Prime numbers, fractals and frequencies
I’ve been thinking about numbers in terms of frequencies. This is partly inspired by Terence Tao talking abut primes in terms of frequencies, and partly because I was pondering whether there is a similarity between the Cantor Set and the pattern of primes.
To explain this, I’m going to start with a really basic look at integers, then move quickly on to primes (for which we can give a Euclid-derived proof based on frequencies) and then twin primes (for which this approach gives an interesting model to think about).
Integers as frequencies.
I will mostly be looking at the number space between 0 and 1.
If we think about frequencies that can intersect both 0 and 1, the first wave below represents a frequency of 1 (blue) then 2 (red), 3 (green), then 4 (purple). Any frequency which intersects 0 and 1 and divides the space in between into equal segments represents an integer.
(The image is a bit like a badly drawn Fourier transform – I need to read a bit more about them as they may relate more closely than I realise to what I’m talking about here).
If we didn’t know that there is a infinitude of integers, we could “prove it” thus.
Take the highest frequency you have already found (in this case 4), then extend it by one cycle. Then scale the resulting pattern down to fit the space between 0 and 1.
Yellow represents the frequency for the number 5.
You can always do this, so there is an infinitude of integers (big surprise…)
Primes as unique frequencies
Looking at the images above we can see that the wave pattern for 4 coincides with the pattern for 2 at one point – this indicates that 4 is not a prime number. Any multiple of 2 will coincide with the frequency for the number 2, any multiple of 3 will coincide with the frequency for 3 and so on.
A frequency represents a prime number if it doesn’t coincide with the frequencies for any smaller integers at any point along the central axis.
There is a useful sieve we can now use to isolate prime numbers. (I think this is loosely related to the Von Mangoldt function in the way that it treats square factors differently from unique factors….)
This process can be described in terms of pure frequencies, but to make it quicker to understand I’ll assume we can work out the factors of any integer.
Here’s the sieve:
Take each integer N > 1 and divide by the square of each of its unique factors. For instance, for 30 = 2 x 3 x 5 we end up with 30/4, 30/9, 30/25. For 20 we end up with 20/4 and 20/25. For 36 we end up with 36/36 = 1. For 31 we end up with 1/31.
Then map the results onto a line representing the number line.
2/4 = 1/2
3/9 = 1/3
4/4 = 1
5/25 = 1/5
6/4 = 3/2
6/9 = 2/3
7/49 = 1/7
8/4 = 2
9/9 = 1
10/4 = 5/2
10/25 = 2/5
11/121 = 1/11
12/9 = 4/3
12/4 = 3
This means all primes have been turned into their reciprocals. (I have a feeling that as with the Von Mangoldt function, this is related to natural logarithms, since powers of primes are reduced by this method to one less than the power of their prime factor – eg 4 becomes 1, but 8 becomes 2 – this doesn’t really matter though - the main issue is that the sieve isn't mixing up primes with powers of primes even though both have only one factor).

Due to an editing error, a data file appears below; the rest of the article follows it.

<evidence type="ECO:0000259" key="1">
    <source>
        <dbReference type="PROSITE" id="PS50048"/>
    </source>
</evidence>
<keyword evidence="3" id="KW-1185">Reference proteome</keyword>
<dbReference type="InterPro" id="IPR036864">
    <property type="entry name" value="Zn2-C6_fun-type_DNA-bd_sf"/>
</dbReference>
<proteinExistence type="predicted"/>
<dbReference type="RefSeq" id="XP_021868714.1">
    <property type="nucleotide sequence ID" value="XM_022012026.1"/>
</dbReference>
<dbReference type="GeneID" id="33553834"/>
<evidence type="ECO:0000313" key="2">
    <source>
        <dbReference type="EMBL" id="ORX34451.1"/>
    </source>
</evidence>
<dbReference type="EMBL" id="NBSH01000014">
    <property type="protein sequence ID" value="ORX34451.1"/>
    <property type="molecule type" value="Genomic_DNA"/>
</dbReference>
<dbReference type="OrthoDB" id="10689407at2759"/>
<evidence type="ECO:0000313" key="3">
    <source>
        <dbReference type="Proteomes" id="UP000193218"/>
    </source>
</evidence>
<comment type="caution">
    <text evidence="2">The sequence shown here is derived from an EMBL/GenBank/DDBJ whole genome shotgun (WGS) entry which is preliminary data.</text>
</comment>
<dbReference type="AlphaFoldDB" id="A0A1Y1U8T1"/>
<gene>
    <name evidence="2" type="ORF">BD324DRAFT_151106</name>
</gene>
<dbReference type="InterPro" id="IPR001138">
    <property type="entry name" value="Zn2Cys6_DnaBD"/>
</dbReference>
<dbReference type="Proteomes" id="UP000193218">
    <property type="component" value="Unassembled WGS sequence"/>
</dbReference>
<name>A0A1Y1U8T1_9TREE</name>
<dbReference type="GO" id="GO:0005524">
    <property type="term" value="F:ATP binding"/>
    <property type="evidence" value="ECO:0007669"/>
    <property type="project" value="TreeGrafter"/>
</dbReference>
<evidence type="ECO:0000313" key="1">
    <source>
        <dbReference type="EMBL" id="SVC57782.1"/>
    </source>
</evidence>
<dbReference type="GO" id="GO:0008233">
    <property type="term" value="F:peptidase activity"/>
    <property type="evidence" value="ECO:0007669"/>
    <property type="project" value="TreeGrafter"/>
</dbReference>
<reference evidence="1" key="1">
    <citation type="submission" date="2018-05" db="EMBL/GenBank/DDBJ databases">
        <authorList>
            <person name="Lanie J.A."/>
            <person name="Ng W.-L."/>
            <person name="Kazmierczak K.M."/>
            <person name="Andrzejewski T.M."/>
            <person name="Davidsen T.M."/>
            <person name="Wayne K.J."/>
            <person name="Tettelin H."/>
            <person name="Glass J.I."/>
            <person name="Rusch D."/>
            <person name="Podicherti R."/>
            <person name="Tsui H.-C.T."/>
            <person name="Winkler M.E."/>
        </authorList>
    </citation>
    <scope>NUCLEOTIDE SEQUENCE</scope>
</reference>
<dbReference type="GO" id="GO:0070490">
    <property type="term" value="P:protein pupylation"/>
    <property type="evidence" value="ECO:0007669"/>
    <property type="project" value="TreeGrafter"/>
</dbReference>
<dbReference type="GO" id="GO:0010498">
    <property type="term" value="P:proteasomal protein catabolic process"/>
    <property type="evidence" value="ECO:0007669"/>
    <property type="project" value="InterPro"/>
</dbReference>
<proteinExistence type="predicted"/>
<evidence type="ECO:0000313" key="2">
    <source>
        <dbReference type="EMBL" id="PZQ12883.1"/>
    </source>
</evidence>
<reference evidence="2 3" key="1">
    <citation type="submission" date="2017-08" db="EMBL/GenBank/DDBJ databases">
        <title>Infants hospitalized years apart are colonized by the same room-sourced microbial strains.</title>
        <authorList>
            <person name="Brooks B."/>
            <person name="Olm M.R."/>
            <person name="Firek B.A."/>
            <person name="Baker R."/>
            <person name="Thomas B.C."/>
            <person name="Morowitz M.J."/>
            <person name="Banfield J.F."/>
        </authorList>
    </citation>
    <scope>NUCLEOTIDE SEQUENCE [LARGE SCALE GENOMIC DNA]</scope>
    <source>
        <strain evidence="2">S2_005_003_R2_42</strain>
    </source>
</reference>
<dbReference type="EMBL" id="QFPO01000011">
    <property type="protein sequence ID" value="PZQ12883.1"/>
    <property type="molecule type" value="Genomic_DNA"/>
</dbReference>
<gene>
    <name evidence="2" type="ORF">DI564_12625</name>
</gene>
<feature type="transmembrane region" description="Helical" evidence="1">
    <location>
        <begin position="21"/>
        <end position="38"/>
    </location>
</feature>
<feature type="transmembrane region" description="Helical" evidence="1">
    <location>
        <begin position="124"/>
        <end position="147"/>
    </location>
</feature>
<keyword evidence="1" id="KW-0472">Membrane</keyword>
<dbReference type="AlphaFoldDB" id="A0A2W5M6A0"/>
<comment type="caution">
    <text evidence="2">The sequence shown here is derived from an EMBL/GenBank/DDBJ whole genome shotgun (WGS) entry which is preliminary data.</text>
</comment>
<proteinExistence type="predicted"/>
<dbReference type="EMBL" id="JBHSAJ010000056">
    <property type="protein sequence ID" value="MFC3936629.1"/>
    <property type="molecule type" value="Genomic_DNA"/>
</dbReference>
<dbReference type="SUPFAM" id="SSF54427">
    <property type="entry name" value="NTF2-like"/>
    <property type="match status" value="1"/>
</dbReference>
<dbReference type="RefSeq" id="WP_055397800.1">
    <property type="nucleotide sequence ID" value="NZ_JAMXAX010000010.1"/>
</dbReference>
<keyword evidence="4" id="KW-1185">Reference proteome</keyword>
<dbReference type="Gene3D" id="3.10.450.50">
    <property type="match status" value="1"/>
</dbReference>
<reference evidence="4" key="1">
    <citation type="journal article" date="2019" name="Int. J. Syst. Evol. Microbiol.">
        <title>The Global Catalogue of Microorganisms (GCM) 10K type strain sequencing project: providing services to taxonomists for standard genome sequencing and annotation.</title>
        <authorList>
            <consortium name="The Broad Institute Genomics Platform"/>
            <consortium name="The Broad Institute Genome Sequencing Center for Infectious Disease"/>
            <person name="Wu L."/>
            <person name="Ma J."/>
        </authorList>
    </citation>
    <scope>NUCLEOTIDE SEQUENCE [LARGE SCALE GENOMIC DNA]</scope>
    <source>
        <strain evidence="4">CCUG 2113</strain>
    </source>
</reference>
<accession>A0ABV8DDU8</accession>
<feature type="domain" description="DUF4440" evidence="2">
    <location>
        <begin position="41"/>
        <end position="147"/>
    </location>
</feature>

OK, now we are going to look at how the prime reciprocals fall between 0 and 1.
Look at these sequences
0, ½, 1
0, 1/3 2/3 1
0, 1/5, 2/5, 3/5, 4/5, 5
The furthest number to the left (the smallest fraction) is a prime reciprocal. This process gradually accumulates all the prime reciprocals in the space between 0 and ½. As we sieve upwards through the integers, the smallest fraction on the number line will always be a prime reciprocal.
Each represents a unique frequency which can start on 0 and finish on 1.
So this gives us a way to recast Euclid’s poof of the infinitude of primes.
A. Assume there is a finite number of primes.
If this is the case then above the highest prime x, all future whole numbers will create frequencies that land on points of this line which are already occupied. For instance if we add a frequency of ¼ it will land on 1/2, if we add a frequency of 1/6 it will land on 1/3, ½ and 2/3. This is because 4 is a multiple of 2 and 6 is a multiple of 2 and 3.
So given A. there must be a finite number of primes which generate the frequencies for all higher numbers.
B. It’s easy to show that for any x, there are infinitely many numbers y that have no prime factors smaller than x.
This also means that for any set of prime reciprocals up to x, there are infinitely many frequencies which don’t coincide with any of the reciprocals of multiples of the numbers up to x. The first interval on each of these frequencies will be a prime reciprocal.
So the statement B is all we need to prove that statement A is false, since the first frequency > x that doesn’t coincide with the prime frequencies up to x must be a prime frequency.
The thing I really like about this method is that it is a perfect sieve for prime numbers and it also brings out the “fractal” nature of primes, which I have mentioned before – we are basically partitioning the space between 0 and 1 over and over using the same method (given above for integers), overlaying an infinite number of frequencies into the same space - and the pattern we end up with has an infinitude of prime frequencies, each of shorter period – so thinking in terms of reciprocals gets us much closer to a Cantor Set than is obvious from considering the number line from 1 upwards.
Next I’m going to use a similar method to look at twinprimes.